The tree, planted in the rose garden in Eisenhower Park near the gazebo and fountain, should provide additional beauty and continue to solidify the relationship. Abilene has had a sister city relationship for more than 25 years with the community in Japan. Abilene’s sister city first started with Minori then when the boundaries were formed with two other Japanese communities, it forged a tie with the newly formed Omitama.
The Rev. Jerry Rankin said it was appropriate to remember the relationship. He said Sunday’s gathering came in a time of joy and celebration and at the same time it was an important to remember the impact of the earthquake in early March that struck Japan. He said the sister city joins in remembering the toll that earthquake took on Japan. Omitama was spared but residents had friends and family members who knew of those who perished, lost their possessions or their sense of security.
He said it was appropriate to pray for those in the armed forces, relief agencies and the Japanese people who are undergoing tremendous hardship.
Rankin said it was appropriate to remember those who are trying to clean up the nuclear power plants that were damaged by the earthquake and workers who are trying to control the dangerous radioactive materials.
“They may pay with their lives,” he said.
Abilene vice mayor Lynn Peterson said it was nice to see more than 30 people turn out for the tree planting. Many of those who were in attendance had either traveled overseas or helped with visitations with delegations from Minori or Omitama.
“You think of all the children who came over here,” he said. “I think it has helped to have a better understanding between the two countries and with the people of Japan, Omitama and Minori and we have generated a lifelong friendship.”
Rankin said the the purpose of planting the flowering cherry blossom trees, which are a favorite among Omitama residents, has several meanings.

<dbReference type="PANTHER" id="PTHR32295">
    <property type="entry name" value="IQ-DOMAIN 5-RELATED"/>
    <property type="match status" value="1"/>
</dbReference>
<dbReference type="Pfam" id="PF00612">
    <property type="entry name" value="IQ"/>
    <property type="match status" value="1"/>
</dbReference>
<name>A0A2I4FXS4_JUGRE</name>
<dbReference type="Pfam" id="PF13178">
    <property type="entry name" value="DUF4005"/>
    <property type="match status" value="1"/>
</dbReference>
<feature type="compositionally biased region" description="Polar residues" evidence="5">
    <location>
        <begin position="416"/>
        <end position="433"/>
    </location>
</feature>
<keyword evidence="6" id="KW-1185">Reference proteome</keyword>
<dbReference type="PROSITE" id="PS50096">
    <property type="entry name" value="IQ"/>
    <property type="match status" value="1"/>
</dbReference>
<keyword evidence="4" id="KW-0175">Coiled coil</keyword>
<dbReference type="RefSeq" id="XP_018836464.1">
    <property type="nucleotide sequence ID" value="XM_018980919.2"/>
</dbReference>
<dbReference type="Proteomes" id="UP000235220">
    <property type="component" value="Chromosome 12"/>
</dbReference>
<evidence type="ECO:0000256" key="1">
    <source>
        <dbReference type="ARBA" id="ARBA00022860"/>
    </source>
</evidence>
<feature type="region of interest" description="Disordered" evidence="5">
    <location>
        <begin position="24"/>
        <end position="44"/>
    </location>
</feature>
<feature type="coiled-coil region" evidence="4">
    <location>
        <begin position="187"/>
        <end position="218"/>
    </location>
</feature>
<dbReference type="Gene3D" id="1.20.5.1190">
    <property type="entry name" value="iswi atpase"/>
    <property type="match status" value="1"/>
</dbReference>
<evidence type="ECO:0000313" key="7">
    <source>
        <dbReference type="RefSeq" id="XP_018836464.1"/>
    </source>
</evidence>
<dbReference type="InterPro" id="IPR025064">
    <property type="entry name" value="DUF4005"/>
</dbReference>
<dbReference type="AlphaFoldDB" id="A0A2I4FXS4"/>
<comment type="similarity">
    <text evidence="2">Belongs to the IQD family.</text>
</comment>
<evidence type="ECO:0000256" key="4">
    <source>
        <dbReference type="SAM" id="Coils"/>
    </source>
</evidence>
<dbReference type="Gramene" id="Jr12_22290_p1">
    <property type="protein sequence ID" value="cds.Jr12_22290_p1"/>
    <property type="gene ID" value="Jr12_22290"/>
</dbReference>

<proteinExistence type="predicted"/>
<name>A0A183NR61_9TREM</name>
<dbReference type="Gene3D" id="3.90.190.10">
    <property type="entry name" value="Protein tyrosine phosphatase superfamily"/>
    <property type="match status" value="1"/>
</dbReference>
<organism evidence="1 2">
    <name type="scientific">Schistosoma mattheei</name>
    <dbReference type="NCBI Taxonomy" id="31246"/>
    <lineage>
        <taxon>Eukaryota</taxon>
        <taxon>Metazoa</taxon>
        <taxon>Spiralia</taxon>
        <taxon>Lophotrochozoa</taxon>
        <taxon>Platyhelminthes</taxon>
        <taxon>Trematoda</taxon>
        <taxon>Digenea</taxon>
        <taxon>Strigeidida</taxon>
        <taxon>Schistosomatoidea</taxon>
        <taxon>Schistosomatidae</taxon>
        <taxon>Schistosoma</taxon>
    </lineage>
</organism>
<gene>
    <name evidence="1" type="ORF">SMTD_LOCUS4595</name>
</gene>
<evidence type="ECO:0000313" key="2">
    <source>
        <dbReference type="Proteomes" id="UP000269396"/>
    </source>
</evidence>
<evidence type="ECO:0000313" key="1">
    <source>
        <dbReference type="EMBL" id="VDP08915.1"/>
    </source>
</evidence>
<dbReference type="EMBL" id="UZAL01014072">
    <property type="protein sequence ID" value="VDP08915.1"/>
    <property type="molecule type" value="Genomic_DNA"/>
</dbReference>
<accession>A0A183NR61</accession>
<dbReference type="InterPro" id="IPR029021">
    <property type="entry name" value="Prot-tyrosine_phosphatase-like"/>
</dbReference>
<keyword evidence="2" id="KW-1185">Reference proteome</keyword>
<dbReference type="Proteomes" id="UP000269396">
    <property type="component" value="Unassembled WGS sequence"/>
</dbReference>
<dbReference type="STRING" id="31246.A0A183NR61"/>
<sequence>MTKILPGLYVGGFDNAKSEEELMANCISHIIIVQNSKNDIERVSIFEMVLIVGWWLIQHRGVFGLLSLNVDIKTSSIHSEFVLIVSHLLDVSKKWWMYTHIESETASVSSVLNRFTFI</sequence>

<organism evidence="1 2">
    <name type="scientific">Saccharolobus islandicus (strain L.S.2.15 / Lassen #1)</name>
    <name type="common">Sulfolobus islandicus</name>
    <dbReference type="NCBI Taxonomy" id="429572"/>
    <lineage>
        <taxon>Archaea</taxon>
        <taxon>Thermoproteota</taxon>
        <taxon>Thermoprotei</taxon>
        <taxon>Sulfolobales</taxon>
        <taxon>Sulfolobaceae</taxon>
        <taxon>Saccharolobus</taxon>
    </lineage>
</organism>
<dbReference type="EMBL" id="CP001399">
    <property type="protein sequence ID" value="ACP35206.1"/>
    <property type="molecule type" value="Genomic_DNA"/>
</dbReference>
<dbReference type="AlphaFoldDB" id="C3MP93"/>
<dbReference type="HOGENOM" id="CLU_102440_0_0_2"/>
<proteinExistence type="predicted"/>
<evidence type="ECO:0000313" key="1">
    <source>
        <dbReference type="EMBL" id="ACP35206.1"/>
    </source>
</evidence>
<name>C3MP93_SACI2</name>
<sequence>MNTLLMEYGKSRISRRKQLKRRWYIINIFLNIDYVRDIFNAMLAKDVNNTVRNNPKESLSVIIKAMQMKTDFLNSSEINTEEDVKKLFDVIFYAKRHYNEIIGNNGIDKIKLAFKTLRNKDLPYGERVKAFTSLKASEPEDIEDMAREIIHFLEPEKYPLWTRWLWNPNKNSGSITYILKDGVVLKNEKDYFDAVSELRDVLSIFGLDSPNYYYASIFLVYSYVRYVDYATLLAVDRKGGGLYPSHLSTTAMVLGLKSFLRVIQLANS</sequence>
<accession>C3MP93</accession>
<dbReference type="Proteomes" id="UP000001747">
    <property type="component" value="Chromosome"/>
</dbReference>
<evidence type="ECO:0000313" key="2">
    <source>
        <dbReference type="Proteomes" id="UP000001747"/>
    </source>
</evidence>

“It is beautiful,” he said. “It is also has transient blooms, which means they come on and they fall off and disappear. The Japanese can find a sense of beauty in them, like life. The lesson from the Japanese is they want us to enjoy the moment of it, the present, and not worry about tthe future. The tree is a sign of hope for the living.”
Rankin said Kansans learn to plant trees for the future. His hope was the tree and the others that will be planted will be appreciated by future generations.
The trees will grow to about 35 to 50 feet tall, he said.
Several events are going on to help remember what the Japanese have gone through from the 9.0 earthquake and accompanying tsunamis, he said. Abilene High School student Sarah Zey is selling wrist bands for a suggested cost of $5. Also, a benefit concert is planned for 1 to 5 p.m. Sunday at the Great Plains Theater, 300 N. Mulberry. Admission is $10 a person and a family plan is being developed, said Tim Nolan, one of the organizers. Twelve performers are expected to attend. There will be a silent auction and food will be available as Japanese specialities will be prepared.